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Department Staffs Community Policing Unit

The Ottawa Police Department and Elizabeth Layton Center are pleased to announce the Crisis Co-Responder and Community Police Officer positions have been filled.

In April 2022 Master Police Officer Adam Seyler, a 6-year veteran, was assigned as a Community Police Officer. MPO Seyler is a Central Heights High School and Ottawa University graduate. He has served as a field training officer, shift assistant supervisor and is a member of the department’s STAR Team. He is CIT Certified and is a BOLA Wrap instructor, a device available to de-escalate potential use of force circumstances. MPO Seyler will begin his duties as the department’s Community Police Officer in May.

Megan Thomas will be the department’s first Crisis Co-Responder. Megan has a bachelor’s degree and master’s Degree in Criminal Justice from Washburn University and 8 years of criminal justice system experience in juvenile corrections and case management in Douglas County.

Ottawa Police Chief Adam Weingartner said “I am excited to announce Megan’s hiring as our first Crisis Co-Responder. It has been a goal of the department to fill this community need for several years and I am thankful to Megan for taking on this challenging role. MPO Seyler is an exceptional police officer with vast experience that will help him, and Megan learn their new duties together.”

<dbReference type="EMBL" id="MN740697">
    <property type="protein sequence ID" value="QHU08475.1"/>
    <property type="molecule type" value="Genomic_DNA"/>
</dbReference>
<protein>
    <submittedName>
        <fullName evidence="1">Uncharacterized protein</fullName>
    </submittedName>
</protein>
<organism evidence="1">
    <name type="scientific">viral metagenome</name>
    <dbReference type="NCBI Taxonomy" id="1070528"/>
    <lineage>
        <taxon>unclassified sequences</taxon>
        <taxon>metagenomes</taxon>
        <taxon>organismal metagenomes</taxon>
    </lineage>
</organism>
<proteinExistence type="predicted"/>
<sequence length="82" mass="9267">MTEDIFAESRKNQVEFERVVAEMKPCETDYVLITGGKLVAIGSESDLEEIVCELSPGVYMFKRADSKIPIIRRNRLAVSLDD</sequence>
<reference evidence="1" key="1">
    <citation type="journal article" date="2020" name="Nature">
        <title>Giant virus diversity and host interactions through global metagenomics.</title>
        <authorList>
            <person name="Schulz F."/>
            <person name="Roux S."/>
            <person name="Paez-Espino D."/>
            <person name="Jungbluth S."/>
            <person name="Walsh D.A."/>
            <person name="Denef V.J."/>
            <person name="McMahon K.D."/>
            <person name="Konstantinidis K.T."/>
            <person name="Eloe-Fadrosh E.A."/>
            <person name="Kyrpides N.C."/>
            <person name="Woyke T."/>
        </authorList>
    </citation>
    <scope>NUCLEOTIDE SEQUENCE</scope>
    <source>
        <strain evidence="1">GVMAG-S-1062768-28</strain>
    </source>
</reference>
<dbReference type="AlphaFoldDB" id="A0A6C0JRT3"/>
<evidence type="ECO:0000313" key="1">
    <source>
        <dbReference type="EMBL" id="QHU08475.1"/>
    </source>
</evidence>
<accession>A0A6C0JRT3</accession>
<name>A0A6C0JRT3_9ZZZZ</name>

Elizabeth Layton Center Executive Director Leslie Bjork said “This is a good day for all citizens of Ottawa! It is exciting to see the shared vision of a Community Policing Unit come to fruition for our community, and to launch the program with such experienced and talented individuals. Elizabeth Layton Center is honored to begin this endeavor with Ottawa Police Department and look forward to supporting the mental health needs of our residents in new ways through this important best practice program.”

In October 2021 the department was awarded a federal grant to create the Community Policing Unit consisting of one Community Police Officer and one Crisis Co-Responder. The department is partnering with the Elizabeth Layton Center for the co-responder.

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The use of technology has made the police force more efficient. It has helped them to tackle crimes on a large scale. The police are using AI to do the job better and faster.

The Ottawa Police have announced that they will be hiring a Community Policing Unit (CPU) in 2018. This means that they will be employing two officers from outside the department. They will work alongside existing officers who are already working on these types of projects, which have been identified as one of their top priorities for the next few years - especially in light of the recent rise in crime rates across Canada and the United States. 🔥

Written by Loodgieter Utrecht and Lekkage Utrecht

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